Irony of Priorities
Tony E Hansen
10 July 2012
There is nothing more telling about political priorities than seeing a new stadium being built for a professional sports team. When Major League Baseball began its season this year, another team opened with a brand new ball park in Miami. The new stadiums, or renovations, are dazzling displays and bring the “experience” of the game to a whole new dimension. There is an awful, if not, uncanny irony in the priorities that were considered around the new stadiums. This grand experience comes with a rise in tickets prices, and this comes while critical public services are being defunded.
One irony is, in the particular example of Miami, how the city is still facing major foreclosure problems and unemployment. Consider the massive investments that private and public institutions made in the new ball park while public schools are facing budgetary shortfalls. Consider that billion dollar investment while roads go unrepaired, cops cannot get gear, or teachers get salaries cut. This was a point made by former Minnesota Governor Jesse Ventura when reporters asked if he would support new stadiums for the Twin Cities professional teams. The logic of the question seemed consistent with the fact that Mr. Ventura was a professional athlete before being governor, but Mr. Ventura had the good sense to realize that there are more critical things to consider in the budget than entertainment venues.
Another irony is the price of tickets does not go down after this major investment in a larger venue (despite having more available seating), but instead, the price to watch these games also rises (both the ticket as well as the concessions). A family of four can easily wind up spending over $200 per game and still have to use binoculars to watch the game. If you want to watch at field level, the price rises exponentially (New York Yankees price some of these seats around $2000 each). If you are a family of means, this may not be an issue, but with a game that is supposedly considered the “national pastime”, it is clear that many Americans are not able to afford the experience. If one thinks about this a bit, this may imply and reveal that the owners of the teams are completely disconnected from what is available to the many Americans. Maybe this reflects an interest, by the wealthier among us, to segregate society between those who have and those who do not.
We see yet another irony in these cases where the investment for ballparks involves the limited time of the sports season where supposed tourism will be concentrated. For NFL football, there are 10 home games (MLB has 81 home games) not including any playoffs, and we are to justify the civic expense because of the estimated tourism and revenues brought in because of these few games. Thus, commercial interests can plan on having business related to the games at least 10 to 81 days out of 365 days. There must be some serious business that is accumulated during those days that the rest of the year is not considered.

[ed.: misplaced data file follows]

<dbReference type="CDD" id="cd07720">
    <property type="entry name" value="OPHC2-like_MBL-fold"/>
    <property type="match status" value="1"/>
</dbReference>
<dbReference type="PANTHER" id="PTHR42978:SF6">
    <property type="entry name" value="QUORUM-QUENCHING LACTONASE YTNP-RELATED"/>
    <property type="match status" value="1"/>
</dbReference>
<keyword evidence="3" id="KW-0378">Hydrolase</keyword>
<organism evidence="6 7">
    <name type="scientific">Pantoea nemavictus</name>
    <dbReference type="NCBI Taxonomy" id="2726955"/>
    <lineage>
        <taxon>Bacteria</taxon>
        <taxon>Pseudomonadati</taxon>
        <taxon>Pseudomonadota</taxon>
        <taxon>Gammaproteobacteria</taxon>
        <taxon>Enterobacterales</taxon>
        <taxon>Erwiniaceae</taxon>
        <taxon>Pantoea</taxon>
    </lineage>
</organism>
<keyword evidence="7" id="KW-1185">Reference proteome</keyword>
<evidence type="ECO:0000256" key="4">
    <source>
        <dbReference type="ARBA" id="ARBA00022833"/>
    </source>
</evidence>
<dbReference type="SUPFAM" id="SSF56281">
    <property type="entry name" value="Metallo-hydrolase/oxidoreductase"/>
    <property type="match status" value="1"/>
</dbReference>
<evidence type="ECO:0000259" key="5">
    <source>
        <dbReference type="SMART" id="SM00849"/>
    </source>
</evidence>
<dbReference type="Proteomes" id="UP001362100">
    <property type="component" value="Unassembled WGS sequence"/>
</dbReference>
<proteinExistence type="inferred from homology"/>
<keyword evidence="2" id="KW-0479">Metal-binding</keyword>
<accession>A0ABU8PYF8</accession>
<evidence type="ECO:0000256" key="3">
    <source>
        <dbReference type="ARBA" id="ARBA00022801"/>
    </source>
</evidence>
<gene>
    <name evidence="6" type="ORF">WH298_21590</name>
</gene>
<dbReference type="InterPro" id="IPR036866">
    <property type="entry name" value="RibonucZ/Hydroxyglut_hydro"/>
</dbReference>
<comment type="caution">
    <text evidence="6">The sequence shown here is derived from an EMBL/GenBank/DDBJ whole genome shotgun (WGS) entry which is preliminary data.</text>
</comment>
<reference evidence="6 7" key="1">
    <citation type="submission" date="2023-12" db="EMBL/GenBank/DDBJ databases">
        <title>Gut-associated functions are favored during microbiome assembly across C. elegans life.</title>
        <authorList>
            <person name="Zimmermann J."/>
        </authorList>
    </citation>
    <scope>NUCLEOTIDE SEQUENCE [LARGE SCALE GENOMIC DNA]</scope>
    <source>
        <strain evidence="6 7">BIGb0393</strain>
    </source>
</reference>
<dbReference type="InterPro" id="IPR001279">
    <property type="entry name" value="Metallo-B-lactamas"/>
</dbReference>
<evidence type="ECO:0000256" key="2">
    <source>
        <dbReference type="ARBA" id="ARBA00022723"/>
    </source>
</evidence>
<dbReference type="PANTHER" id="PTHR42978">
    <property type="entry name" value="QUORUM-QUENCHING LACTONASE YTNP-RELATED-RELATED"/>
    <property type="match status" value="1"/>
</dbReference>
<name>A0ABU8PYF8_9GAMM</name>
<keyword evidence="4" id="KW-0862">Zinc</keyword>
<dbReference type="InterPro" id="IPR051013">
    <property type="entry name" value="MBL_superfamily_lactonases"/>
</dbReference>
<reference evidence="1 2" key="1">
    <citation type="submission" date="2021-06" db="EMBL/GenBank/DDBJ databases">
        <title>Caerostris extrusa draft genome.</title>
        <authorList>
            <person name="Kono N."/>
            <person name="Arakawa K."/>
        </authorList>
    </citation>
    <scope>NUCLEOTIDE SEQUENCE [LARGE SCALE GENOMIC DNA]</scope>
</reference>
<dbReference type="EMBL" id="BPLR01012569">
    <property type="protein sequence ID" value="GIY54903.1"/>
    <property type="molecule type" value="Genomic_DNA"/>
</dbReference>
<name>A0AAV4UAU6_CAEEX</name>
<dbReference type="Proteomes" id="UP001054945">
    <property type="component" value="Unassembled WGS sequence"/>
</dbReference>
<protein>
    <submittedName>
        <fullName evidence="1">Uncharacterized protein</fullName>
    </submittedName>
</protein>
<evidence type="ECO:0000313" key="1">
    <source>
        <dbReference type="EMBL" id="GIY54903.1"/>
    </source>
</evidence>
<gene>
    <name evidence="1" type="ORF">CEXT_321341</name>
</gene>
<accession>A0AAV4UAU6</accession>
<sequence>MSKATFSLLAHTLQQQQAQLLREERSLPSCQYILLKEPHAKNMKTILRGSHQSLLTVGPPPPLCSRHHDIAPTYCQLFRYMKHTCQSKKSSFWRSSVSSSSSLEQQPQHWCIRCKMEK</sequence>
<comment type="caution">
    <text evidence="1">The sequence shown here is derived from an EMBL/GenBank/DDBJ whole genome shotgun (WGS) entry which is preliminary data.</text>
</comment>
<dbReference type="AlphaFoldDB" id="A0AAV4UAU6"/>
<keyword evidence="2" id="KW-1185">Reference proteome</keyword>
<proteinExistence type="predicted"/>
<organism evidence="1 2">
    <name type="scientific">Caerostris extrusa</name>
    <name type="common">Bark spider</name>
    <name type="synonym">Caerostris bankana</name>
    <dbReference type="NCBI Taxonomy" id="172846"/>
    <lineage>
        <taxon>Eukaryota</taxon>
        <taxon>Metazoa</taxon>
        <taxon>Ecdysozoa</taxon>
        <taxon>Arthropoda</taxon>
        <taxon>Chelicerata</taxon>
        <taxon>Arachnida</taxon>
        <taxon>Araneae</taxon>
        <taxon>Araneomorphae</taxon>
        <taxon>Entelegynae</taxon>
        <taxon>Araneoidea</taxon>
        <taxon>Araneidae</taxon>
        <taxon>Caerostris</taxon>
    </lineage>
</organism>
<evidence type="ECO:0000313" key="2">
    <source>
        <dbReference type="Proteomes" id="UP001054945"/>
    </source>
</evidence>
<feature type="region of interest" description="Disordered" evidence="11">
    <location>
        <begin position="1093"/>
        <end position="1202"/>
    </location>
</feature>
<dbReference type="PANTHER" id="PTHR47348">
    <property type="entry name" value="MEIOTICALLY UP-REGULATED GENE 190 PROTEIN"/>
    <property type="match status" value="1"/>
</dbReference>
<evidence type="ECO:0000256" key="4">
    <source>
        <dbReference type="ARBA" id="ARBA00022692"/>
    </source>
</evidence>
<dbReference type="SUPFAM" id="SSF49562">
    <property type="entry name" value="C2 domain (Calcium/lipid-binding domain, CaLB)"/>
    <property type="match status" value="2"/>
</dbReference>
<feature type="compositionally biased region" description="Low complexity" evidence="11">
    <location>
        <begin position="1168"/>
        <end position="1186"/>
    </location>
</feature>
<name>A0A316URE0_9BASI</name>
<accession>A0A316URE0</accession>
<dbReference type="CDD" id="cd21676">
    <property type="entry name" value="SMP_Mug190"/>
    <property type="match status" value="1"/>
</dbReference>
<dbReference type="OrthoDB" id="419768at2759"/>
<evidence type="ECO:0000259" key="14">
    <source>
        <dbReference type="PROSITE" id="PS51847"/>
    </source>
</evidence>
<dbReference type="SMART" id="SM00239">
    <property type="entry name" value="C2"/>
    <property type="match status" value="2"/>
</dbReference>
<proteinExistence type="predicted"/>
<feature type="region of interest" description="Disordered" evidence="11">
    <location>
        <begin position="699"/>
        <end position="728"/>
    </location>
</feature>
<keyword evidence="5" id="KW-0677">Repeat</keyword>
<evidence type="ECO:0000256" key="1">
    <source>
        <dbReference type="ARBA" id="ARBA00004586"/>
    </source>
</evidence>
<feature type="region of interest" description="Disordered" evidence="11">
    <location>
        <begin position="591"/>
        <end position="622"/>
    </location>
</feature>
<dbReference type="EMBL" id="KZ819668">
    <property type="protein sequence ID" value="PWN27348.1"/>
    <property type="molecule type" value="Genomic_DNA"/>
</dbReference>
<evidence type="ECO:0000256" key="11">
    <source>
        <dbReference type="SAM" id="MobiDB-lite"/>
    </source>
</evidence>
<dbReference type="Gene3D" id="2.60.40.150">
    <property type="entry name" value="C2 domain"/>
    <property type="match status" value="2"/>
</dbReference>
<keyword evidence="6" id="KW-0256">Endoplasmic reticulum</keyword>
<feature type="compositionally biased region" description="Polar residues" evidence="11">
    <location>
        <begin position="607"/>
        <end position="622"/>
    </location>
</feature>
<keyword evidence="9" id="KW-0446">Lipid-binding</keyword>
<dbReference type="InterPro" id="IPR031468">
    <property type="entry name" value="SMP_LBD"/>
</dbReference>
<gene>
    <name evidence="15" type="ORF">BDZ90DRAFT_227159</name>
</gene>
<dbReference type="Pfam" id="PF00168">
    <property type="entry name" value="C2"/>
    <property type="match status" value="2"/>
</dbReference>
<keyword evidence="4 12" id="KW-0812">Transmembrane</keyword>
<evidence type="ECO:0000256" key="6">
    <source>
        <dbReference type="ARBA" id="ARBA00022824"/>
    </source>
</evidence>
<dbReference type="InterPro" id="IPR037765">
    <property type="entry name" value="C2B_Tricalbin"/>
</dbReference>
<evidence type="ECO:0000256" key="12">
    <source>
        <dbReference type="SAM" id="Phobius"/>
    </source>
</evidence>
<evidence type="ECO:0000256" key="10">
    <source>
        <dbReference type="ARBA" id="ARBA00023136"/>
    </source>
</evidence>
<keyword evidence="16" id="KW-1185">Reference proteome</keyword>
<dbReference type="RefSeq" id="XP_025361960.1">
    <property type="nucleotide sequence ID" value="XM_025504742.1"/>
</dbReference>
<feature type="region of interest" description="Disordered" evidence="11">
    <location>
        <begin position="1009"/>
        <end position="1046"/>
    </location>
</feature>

In parallel, we see significant donations from private donors to political campaigns that waste considerable money on a limited time political campaign in order to keep these same people from paying their fair share in taxes that would benefit the whole public (far beyond the campaign season). Interestingly though, the masses have been willing to approve tax supported measures to improve these big arenas or build new ones while they reject tax measures for schools, prisons or revitalization projects. For example, Jackson County Missouri approved beautiful upgrades to Kansas City’s stadiums but balked at sales tax increase to improve Kansas City public schools. All the while, the owners still need the masses in order to profit from the tickets and concessions at the stadiums, regardless of how smart the masses are.
In these cases, the wealthy owners are looking for financial support from the community to off-load some of the costs. This is little different than Wal-Mart requiring the city to provide new infrastructure to be built in order for a new store to be built. However, Wal-Mart will be open more than 10 or 81 days. Here, the wealthy puts some money forward, receives public assistance, and then pockets the profits. This shows why when people like Mitt Romney put money in non-taxable offshore accounts, that method of profit should not be a surprise to people. He was able to profit off his communities here, reduced his tax burden and still pocketed the profits. As one reporter suggested, if you have the means to avoid paying taxes and yet reap the rewards, why would you not? Of course, one has to have the means to set up these ventures and then, convince the public to accept this arrangement. All the while, that person can still whine about the taxes (even if the taxed amount is only a small fraction of the whole).
As someone who has enjoyed going to sports games, I am being hypocritical in arguing against these public arenas due to the personal benefit I have had. Yet, one has to consider that Roman emperors would build large coliseums, hold brutal games, and stage massive orgies in order to appease the masses to help the citizens forget that food supplies were short. Thus, this type of investment gives what the public wants instead of what the public needs. The most logical aim of this line of priority suggests that those with means are all too willing to help appease the masses in order to hide that they are actually taking more from the masses. Perhaps Karl Marx was wrong that the working classes will stop being appeased by the scraps from the bourgeois and realize the worth of the labor is powerful.